Amy Rees Anderson

In Pursuit Of Perfection

Around the time I sold my company I started a foundation called the IPOP Foundation, which stands for In Pursuit Of Perfection. I was recently asked why I chose that name. Here’s my answer:

Perfection.  It is an intimidating word for sure.  One which can be the cause of discouragement and anxiety for many who might feel they are constantly falling short of achieving it.  I know because there was a time in my early adult years when I was one of those many feeling intimidated and discouraged that I would never be able to achieve perfection in my life.  I was a single working mother with two small children to care for.  I was constantly feeling the guilt all day at work of not being home with the kids, and then coming home at night to my kids and feeling the guilt of everything I needed to get done at work.  I felt like no matter how hard I tried that I was failing in every aspect of my life because I didn’t know how to be everything to everyone that needed me.  It was a difficult and discouraging time for me because I felt I was giving everything I had to give, yet it was never quite enough.  Perfection was the expectation that I was trying to live up to.  It was a word that I judged my every action against, and when I fell short of it, which was every day, I found myself feeling like a constant failure and totally inadequate.

You have to understand that I was raised by parents who constantly encouraged me to live my life in the pursuit of perfection.  I was also taught by my church leaders to be in the pursuit of perfection. And I had a strong belief in God and believed that God wanted me to live my life in the pursuit of perfection.  So perfection was the expectation I was trying to live up to and it was a word that I judged my every action against, and when I fell short of it, which was every day, I found myself feeling like a constant failure and totally inadequate.

A combination of life experiences, reading a lot of self-improvement books, a great deal of self-reflection, and working with a fantastic counselor who helped me after my first marriage ended in divorce helped me come to see that the problem was how I was interpreting the challenge to live my life in the pursuit of perfection.  I had been so focused on trying to achieve perfection that I failed to see that I was measuring myself on a literally impossible scale.  None of us are, or will be, perfect during our lifetime no matter how hard we try.  So by holding ourselves to that standard would be setting us up for failure. And God would never set us up to fail. Nor would He want us to feel inadequate. There may have been a lot of things I didn’t know back then, but what I did know for certain was that God loved me and wanted me to succeed. I needed to reconcile my belief that we are all meant to pursue perfection with my belief that God wanted us to succeed.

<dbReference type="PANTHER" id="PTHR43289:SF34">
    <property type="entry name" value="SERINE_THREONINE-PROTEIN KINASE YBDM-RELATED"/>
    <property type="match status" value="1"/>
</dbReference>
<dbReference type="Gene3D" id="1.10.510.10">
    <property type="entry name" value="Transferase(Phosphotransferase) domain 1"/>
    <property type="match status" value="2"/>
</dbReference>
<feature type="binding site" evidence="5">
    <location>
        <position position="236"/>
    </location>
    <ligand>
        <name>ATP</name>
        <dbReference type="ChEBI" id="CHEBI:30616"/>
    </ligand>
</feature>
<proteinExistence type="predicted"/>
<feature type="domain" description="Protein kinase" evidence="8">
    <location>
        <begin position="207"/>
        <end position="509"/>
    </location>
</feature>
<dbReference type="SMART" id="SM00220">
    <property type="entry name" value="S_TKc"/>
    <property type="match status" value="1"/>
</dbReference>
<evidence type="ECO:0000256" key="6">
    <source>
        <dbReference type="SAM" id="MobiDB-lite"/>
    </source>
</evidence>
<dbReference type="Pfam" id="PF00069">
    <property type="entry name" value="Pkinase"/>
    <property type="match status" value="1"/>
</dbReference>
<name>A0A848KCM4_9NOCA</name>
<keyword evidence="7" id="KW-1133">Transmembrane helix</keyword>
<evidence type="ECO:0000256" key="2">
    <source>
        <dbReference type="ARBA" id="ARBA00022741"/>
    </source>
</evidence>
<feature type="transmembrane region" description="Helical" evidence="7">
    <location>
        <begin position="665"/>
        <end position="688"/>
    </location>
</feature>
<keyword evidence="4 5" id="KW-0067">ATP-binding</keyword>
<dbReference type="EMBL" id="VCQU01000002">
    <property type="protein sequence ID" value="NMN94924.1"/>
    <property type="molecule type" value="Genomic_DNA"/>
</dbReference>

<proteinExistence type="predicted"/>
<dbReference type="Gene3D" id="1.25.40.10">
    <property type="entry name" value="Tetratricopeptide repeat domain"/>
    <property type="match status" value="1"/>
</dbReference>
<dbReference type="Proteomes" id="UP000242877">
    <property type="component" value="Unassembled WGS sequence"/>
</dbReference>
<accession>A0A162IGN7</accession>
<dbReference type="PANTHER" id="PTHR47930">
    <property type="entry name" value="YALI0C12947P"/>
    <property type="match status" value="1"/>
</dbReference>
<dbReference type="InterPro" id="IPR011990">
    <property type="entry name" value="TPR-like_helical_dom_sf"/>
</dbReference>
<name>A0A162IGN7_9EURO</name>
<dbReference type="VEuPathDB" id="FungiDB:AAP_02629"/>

That’s when I figured it out…I had misunderstood the teaching to live in pursuit of perfection.  I had focused in on the “perfection” and completely overlooked the “In pursuit of” portion of that sentence.  All those years I had been interpreting it completely wrong!  Neither God, nor my parents, nor my church leaders had been trying to tell me I had to be “perfect” – they had all been trying to tell me that “perfection” is all about just living “In pursuit of” it – there was no expectation that I achieve it – only that I pursue it to the best of my ability each and every day.

That was the first point in my life I got it – All God expected me to do was to pursue perfection each day of my life, and then when my time on this earth was completed, if I had done all I could do to live in pursuit of it that God (through the Atonement of his son Jesus Christ) will make up the difference for my shortcomings, allowing me to achieve perfection.

That realization was like having a blacked out window suddenly opened and it allowed the sunshine to come pouring in.  “The pursuit of” was something I could control.  “The pursuit of” was something I could succeed at.  “The pursuit of” was a measurement scale I could totally live up to.  Coming to realize the correct interpretation of what I’d been taught all my life made all the difference.  I no longer had to feel inadequate or discouraged – I could feel capable and strong and empowered.  I could do this.

My life has been very different since that time when I finally got it.  I became happier, more successful, and at peace with my life.  Getting rid of the impossible measurement scale and replacing it with a measurement scale that made far more sense and was far more in line with what I knew of a loving Heavenly Father’s desires for my life made me a much happier person.

I hope that sharing my story will help those of you out there who might have misinterpreted the expectations just as I did and who have been feeling inadequate and discouraged.  I hope that you will recognize that all you are expected to do is to live “in pursuit of” perfection and know that the “pursuit of” is enough.  YOU are enough!

So there you have it – the story of why I named it the IPOP Foundation. I did it as a reminder that excelling in life happens through the “pursuit of perfection”, not perfection itself.

~Amy Rees Anderson

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